1897 The Lancet  
say practically the same thing. The inspection by these gentlemen was made on Oct. 16th, 1896. There would seem, therefore, to be a very strong opinion with regard to the necessity of getting rid in scme manner or other of the overcrowding and the authorities are doing their utmost to bring this about. The question of boarding patients out was discussed, but owing to legal difficulties did not come to anything. A new asylum is in course of erection at Portrane which will provide sleeping
more » ... dation for 665 men and 733 women besides 128 attendants and at present there is temporary accommodation for 100 men at Portrane. ___ DOMESTIC HYGIENE. As a general rule lectures on medical subjects delivered at i a lay public are much to be deprecated. They are likely to produce an entirely wrong impression on the members of the audience when previous education and want of knowledge of physiology and the kindred branches of science do not prepare them for a right mental assimilation of the facts laid before them. There is one branch of medical knowledge, however, in respect to which exception must be allowed in giving expression to the above opinion and that is as regards matters concerning domestic hygiene. The utmost ignorance is generally displayed on this subject, by the poorer classes especially, and consequently the announcement made by the Mansion House Council on the Dwellings of the Poor that arrangements are being concluded for the delivery in the various districts of London of lectures on "Healthy Homes," and " Essentials of House Sanitation " is to be commended. The question remains whether the desired audiences will be obtained. Not only ignorance but utter want of interest are exhibited on such matters by the classes referred to, but we wish the council every success in their endeavours to instil into the minds of the people the most simple and essential points concerning the hygiene of home and body. --POST-MORTEM DELIVERY. IN German medical literature is found a term for which as far as we are aware there is no English equivalent, viz , "Sarggebuit," which literally translated means "coffinbirth "-that is to say, that a pregnant woman dies and the boey is placed in a coffin and then before or after burial delivery takes place. Very few cases of this kind are on record. A notable case, however, is recorded by Dr. Bleich, of Tschirnau.1 Before proceeding to describe the case Dr. Bleich makes some remarks on the theories that have been advanced to account for the causes which bring about post -mortem delivery and states that two explanations have been advanced ; the first supposes that the pressure produced in the abdomen by the gases evolved in post-' mortem decomposition is sufficient to cause the expulsion of I the uterine contents, whilst the second suggests that the I necessary force is brought about by the condition of rigor I mortis into which the muscular structure of the womb is thrown. Proceeding then to a description of the case which he himself observed, Dr. Bleich records that on July 6th the dead body of a woman was found lying in a shallow pool of water. It was ascertained that she had escaped from her home in a state of insanity. On examination no signs of injury could be found with the exception of slight bruises on the knees ; it was found that she was pregnant, probably in about the seventh month. Post-mortem rigidity was present; a few post-mortem stains were found on the back. It was concluded that the body had only been a short time in the water and that all the evidence pointed to suicide, and 1 Vierteljahrsschrift fur gerichtliche Medicin und öffentliches Sanitatswesen, 3. Folge, Band xiv., p. 2. the burial took place on July 9th. Eight days after the finding of the body it was ascertained that three young labourers had had sexual intercourse with the deceased woman shortly after one another. They were arrested anc closely questioned and all three persistently denied that any criminal force had been used, but, on the contrary, said that. the woman had been a consenting party. Exhumation of the body was ordered and a post-mortem examination was made on July 19th. Delivery was found to have taken place after the coffin had been closed with complete inversion and prolapse of the uterus and vagina. A full account of the necropsy is given in Dr. Bleich's paper. We can only give a brief abstract. The abdomen was greatly distended but exhibited no signs of injury. Between the thighs lay a dark-red mass (the uterus) about the size of a head, from the under side of which sprang a dark umbilical cord, and connected with the latter was the body of a child 36 cm. in length. The vulva was wide open. The uterus was flabby and like a sac and lay with its inner surface pressed against the thighs together with the vagina m the placenta had separated and was dark-brown in colour and of a hard consistence. The muscular walls were thin and brittle. Dr. Bleich suggests that the violence experienced by the woman shortly before death had been of such a nature as to render abortion probable and that the collection of the gases of decomposition in the abdomen had been sufficient to complete that process and also cause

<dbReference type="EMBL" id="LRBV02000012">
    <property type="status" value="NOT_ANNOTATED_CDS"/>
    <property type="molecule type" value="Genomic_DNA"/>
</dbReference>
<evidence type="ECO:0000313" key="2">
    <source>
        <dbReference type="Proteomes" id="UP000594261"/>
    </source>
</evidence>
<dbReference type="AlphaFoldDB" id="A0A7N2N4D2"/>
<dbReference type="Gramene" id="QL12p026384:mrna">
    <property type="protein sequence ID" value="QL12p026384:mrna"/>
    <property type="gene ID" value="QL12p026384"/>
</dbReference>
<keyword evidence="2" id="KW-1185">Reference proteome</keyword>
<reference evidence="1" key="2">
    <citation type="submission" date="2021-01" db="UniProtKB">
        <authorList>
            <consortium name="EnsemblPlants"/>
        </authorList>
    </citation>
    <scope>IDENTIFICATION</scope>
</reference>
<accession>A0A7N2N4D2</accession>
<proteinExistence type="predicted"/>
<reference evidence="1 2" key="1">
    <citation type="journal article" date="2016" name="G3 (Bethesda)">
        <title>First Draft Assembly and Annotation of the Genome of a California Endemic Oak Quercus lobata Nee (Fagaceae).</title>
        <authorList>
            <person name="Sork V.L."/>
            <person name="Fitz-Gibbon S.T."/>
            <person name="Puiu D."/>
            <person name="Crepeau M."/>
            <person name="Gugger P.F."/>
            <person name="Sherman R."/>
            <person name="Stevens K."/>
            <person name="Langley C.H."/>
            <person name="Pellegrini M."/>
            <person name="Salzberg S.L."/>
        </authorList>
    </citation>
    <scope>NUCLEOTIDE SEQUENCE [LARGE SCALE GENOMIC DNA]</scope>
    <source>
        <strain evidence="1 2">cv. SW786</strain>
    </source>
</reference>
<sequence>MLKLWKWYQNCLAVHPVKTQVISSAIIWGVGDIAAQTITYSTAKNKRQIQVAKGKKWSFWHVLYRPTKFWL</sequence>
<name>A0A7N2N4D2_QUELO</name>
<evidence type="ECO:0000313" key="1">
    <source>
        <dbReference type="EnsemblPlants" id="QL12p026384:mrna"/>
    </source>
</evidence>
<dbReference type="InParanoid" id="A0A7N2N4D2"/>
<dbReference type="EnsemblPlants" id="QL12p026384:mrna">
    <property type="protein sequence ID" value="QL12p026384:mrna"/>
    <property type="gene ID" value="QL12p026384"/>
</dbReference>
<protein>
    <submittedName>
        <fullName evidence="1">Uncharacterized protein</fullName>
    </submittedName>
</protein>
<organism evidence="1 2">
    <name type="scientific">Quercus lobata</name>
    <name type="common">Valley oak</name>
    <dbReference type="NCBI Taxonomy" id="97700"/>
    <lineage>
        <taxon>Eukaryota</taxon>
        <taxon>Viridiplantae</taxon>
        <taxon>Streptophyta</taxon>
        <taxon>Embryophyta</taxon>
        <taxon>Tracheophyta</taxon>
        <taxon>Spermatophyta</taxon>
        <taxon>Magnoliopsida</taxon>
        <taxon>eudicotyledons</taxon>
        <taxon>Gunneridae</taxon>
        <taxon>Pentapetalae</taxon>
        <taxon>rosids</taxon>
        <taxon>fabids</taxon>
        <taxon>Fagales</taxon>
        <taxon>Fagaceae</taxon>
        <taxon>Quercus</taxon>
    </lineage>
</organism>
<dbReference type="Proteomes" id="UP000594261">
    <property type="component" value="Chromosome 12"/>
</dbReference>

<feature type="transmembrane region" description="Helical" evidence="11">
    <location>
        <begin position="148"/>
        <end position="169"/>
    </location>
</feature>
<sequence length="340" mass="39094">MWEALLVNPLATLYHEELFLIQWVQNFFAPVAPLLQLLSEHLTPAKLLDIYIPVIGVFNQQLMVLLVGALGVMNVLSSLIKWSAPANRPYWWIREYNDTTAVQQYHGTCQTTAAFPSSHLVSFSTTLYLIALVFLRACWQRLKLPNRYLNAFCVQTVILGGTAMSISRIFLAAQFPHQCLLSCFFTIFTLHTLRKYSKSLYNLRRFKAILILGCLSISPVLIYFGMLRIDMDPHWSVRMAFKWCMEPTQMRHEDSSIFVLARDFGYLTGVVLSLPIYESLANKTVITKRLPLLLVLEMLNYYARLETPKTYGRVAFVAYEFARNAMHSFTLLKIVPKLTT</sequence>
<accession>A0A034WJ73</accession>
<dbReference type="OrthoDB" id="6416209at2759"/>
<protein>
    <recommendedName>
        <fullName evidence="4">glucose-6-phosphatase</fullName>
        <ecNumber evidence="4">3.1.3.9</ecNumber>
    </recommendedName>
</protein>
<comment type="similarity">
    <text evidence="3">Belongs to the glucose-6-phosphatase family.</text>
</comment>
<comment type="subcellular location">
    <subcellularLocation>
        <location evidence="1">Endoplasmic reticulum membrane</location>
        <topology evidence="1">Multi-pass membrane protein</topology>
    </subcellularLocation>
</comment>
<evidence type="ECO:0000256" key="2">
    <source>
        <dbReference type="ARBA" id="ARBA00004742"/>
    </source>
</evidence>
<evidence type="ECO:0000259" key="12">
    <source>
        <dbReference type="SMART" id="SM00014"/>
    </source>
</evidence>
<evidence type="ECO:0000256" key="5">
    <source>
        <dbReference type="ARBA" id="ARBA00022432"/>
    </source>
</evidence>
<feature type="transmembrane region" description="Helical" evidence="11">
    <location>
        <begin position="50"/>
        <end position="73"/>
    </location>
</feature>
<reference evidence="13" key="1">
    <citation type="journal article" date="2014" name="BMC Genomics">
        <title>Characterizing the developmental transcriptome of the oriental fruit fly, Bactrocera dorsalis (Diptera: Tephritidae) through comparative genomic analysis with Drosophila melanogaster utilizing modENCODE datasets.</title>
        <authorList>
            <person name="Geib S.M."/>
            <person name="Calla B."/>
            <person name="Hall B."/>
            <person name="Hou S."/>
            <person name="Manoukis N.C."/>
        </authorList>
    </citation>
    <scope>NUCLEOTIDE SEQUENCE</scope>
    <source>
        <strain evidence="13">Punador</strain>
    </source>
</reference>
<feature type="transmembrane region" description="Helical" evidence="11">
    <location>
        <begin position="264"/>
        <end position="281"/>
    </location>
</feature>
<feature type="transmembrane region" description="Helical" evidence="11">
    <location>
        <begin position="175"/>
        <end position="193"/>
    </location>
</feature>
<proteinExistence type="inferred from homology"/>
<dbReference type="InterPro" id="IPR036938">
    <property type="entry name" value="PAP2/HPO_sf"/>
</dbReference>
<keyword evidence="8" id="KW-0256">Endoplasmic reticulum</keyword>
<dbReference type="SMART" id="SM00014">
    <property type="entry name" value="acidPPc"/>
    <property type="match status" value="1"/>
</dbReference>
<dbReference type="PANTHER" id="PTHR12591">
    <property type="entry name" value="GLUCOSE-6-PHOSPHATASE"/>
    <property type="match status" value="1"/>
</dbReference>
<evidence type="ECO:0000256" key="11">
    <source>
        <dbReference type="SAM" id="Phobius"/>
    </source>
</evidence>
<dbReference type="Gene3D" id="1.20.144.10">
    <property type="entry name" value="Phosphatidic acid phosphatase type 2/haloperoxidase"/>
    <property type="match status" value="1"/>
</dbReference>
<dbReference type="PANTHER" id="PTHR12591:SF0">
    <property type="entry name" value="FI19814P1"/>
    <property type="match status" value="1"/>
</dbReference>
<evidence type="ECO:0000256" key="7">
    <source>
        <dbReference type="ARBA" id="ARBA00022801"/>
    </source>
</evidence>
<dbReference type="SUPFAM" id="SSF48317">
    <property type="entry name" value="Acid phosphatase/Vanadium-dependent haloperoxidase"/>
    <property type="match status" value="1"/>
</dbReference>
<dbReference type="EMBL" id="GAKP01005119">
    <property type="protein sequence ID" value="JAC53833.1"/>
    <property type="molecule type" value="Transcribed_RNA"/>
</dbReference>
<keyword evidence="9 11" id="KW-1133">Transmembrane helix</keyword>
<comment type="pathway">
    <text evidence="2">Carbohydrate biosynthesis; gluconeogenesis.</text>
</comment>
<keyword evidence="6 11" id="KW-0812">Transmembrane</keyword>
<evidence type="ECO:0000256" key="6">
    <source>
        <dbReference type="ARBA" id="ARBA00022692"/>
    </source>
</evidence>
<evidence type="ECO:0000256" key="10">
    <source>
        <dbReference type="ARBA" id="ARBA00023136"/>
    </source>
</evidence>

doi:10.1016/s0140-6736(00)64827-4 fatcat:xm7at3laeneexpnjjx664djdfu